For many working in the senior living industry, on-the-job injuries are an all too common occurrence. In assisted living centers, for example, employees may be faced daily with the arduous task of lifting, bending, and twisting in their efforts to help many of the elderly residents perform their daily activities. This type of constant movement can take a toll on the back, even though personnel may be well trained in how to safely work with the elderly.
A strained back can become a serious issue, causing the individual a great deal of pain, as well as resulting in many days of missed work. Assisted living workers compensation insurance will provide relief for you, as an owner, when this situation arises and provide the care needed for the injured worker to get better and hopefully, return to work when they are fit to do so.
When an employee is hurt on the job, as their employer you need to act responsibly to ensure they are cared for, hoping they can come back to work as soon as possible, and that they are fairly compensated while they are injured. While workers’ comp programs vary from state to state, they are all designed to meet those goals.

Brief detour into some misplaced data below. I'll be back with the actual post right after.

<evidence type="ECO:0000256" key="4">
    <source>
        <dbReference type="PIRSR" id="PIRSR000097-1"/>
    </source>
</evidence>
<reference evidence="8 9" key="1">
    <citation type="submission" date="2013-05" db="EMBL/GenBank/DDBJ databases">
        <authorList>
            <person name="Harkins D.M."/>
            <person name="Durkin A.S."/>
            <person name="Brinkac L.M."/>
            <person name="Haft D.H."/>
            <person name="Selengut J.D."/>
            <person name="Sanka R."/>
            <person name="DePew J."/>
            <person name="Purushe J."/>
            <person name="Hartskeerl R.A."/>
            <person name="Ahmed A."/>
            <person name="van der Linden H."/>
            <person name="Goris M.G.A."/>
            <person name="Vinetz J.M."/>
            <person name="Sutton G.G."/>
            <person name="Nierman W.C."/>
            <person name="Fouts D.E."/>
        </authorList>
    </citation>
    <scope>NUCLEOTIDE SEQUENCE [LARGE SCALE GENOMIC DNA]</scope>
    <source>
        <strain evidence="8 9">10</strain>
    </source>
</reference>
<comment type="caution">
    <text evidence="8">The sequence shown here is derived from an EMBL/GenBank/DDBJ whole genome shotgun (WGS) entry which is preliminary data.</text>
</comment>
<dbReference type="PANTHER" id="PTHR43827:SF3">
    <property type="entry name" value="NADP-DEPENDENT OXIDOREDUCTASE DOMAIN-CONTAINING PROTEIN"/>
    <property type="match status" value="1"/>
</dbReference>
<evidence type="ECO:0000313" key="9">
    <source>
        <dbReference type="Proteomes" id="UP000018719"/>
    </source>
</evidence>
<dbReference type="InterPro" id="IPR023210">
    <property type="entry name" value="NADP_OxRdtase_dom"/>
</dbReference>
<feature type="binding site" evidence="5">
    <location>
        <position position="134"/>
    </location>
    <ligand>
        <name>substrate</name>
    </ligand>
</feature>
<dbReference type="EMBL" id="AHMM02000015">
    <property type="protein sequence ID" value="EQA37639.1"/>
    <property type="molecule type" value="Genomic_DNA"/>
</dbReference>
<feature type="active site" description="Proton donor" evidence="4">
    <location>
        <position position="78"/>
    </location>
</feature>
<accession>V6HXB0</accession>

Some claims may go on for a substantial period of time
One of the issues many employers face is the fact that a claim can occur that may last for years. Sometimes a claim that’s not very serious can become a problem. For example, a claim of one sort might develop into something different and need to be moved to another adjuster’s area of responsibility. When something like this occurs, it is in your best interest as the employer to have the case managers follow the flow of the client’s claim, from the onset of the injury to final resolution.
A return-to-work program can also aid in recovery
While returning to work has been deemed a great motivating factor for someone recovering from an injury, the recovering worker may not want to do it because the pain is still an issue. You may not want to lose a vital member of your staff and feel that staying home may cause he/she to suffer depression, or other symptoms associated with inactivity.
The insurance company may side with you and suggest light-duty things that the employee can do without hurting him or herself. The idea is for the employee to return to work in any capacity in order for the employee to feel, both needed, and a sense of self-worth.
Providing the proper assisted living workers compensation coverage is your legal obligation. Providing reassurance is something that most human beings need in order to get back to both, a physical and mentally fit state of being.More